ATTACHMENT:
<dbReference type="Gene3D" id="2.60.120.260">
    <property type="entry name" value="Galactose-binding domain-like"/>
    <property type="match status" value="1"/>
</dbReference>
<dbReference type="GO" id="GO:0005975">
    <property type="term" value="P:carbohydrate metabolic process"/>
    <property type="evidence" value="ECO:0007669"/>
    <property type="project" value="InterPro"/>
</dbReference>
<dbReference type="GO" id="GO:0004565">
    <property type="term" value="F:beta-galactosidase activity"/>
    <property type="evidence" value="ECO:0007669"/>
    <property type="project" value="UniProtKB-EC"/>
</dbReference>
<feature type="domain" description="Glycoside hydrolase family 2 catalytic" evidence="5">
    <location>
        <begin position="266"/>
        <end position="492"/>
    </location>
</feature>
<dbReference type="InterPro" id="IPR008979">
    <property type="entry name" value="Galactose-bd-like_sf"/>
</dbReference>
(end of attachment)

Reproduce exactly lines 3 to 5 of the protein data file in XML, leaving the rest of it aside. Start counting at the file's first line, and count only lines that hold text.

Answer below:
    <property type="match status" value="1"/>
</dbReference>
<dbReference type="GO" id="GO:0005975">